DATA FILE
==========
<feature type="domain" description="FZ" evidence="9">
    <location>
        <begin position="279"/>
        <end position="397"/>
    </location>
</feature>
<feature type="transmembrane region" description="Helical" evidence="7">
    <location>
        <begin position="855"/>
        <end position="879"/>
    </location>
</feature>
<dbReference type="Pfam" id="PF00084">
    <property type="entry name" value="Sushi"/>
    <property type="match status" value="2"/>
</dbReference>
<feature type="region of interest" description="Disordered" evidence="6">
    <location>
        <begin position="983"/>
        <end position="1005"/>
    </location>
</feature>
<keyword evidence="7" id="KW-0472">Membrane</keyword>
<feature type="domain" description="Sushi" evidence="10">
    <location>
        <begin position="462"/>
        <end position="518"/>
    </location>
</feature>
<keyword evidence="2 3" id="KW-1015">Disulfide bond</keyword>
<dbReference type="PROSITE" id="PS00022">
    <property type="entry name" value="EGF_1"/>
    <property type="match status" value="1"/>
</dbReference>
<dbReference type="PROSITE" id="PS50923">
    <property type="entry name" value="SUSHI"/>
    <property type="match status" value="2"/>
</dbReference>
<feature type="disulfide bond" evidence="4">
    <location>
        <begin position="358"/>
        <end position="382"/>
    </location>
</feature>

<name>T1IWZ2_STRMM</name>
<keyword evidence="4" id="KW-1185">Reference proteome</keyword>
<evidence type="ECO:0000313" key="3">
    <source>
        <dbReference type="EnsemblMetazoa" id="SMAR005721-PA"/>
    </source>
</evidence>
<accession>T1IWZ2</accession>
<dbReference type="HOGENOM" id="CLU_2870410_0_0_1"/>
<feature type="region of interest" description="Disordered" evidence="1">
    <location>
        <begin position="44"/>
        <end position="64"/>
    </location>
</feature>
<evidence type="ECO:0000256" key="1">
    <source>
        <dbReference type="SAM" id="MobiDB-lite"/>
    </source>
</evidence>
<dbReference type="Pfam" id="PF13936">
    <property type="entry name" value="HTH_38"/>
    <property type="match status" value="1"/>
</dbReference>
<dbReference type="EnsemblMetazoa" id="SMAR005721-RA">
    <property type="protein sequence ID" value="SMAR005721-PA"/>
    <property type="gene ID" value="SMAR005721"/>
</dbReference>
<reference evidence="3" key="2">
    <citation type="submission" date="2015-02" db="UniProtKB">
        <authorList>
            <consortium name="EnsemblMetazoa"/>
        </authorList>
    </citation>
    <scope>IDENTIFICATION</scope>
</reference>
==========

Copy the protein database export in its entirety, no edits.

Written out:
<feature type="domain" description="FZ" evidence="9">
    <location>
        <begin position="279"/>
        <end position="397"/>
    </location>
</feature>
<feature type="transmembrane region" description="Helical" evidence="7">
    <location>
        <begin position="855"/>
        <end position="879"/>
    </location>
</feature>
<dbReference type="Pfam" id="PF00084">
    <property type="entry name" value="Sushi"/>
    <property type="match status" value="2"/>
</dbReference>
<feature type="region of interest" description="Disordered" evidence="6">
    <location>
        <begin position="983"/>
        <end position="1005"/>
    </location>
</feature>
<keyword evidence="7" id="KW-0472">Membrane</keyword>
<feature type="domain" description="Sushi" evidence="10">
    <location>
        <begin position="462"/>
        <end position="518"/>
    </location>
</feature>
<keyword evidence="2 3" id="KW-1015">Disulfide bond</keyword>
<dbReference type="PROSITE" id="PS00022">
    <property type="entry name" value="EGF_1"/>
    <property type="match status" value="1"/>
</dbReference>
<dbReference type="PROSITE" id="PS50923">
    <property type="entry name" value="SUSHI"/>
    <property type="match status" value="2"/>
</dbReference>
<feature type="disulfide bond" evidence="4">
    <location>
        <begin position="358"/>
        <end position="382"/>
    </location>
</feature>

<name>T1IWZ2_STRMM</name>
<keyword evidence="4" id="KW-1185">Reference proteome</keyword>
<evidence type="ECO:0000313" key="3">
    <source>
        <dbReference type="EnsemblMetazoa" id="SMAR005721-PA"/>
    </source>
</evidence>
<accession>T1IWZ2</accession>
<dbReference type="HOGENOM" id="CLU_2870410_0_0_1"/>
<feature type="region of interest" description="Disordered" evidence="1">
    <location>
        <begin position="44"/>
        <end position="64"/>
    </location>
</feature>
<evidence type="ECO:0000256" key="1">
    <source>
        <dbReference type="SAM" id="MobiDB-lite"/>
    </source>
</evidence>
<dbReference type="Pfam" id="PF13936">
    <property type="entry name" value="HTH_38"/>
    <property type="match status" value="1"/>
</dbReference>
<dbReference type="EnsemblMetazoa" id="SMAR005721-RA">
    <property type="protein sequence ID" value="SMAR005721-PA"/>
    <property type="gene ID" value="SMAR005721"/>
</dbReference>
<reference evidence="3" key="2">
    <citation type="submission" date="2015-02" db="UniProtKB">
        <authorList>
            <consortium name="EnsemblMetazoa"/>
        </authorList>
    </citation>
    <scope>IDENTIFICATION</scope>
</reference>